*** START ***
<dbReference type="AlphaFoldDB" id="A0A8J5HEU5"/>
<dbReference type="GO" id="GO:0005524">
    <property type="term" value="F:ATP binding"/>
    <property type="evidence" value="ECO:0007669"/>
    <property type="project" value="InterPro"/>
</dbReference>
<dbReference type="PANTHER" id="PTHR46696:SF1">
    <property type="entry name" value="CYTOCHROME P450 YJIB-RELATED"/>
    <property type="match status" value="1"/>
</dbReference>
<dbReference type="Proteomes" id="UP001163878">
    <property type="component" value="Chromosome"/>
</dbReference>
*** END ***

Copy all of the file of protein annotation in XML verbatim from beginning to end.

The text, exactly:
<dbReference type="AlphaFoldDB" id="A0A8J5HEU5"/>
<dbReference type="GO" id="GO:0005524">
    <property type="term" value="F:ATP binding"/>
    <property type="evidence" value="ECO:0007669"/>
    <property type="project" value="InterPro"/>
</dbReference>
<dbReference type="PANTHER" id="PTHR46696:SF1">
    <property type="entry name" value="CYTOCHROME P450 YJIB-RELATED"/>
    <property type="match status" value="1"/>
</dbReference>
<dbReference type="Proteomes" id="UP001163878">
    <property type="component" value="Chromosome"/>
</dbReference>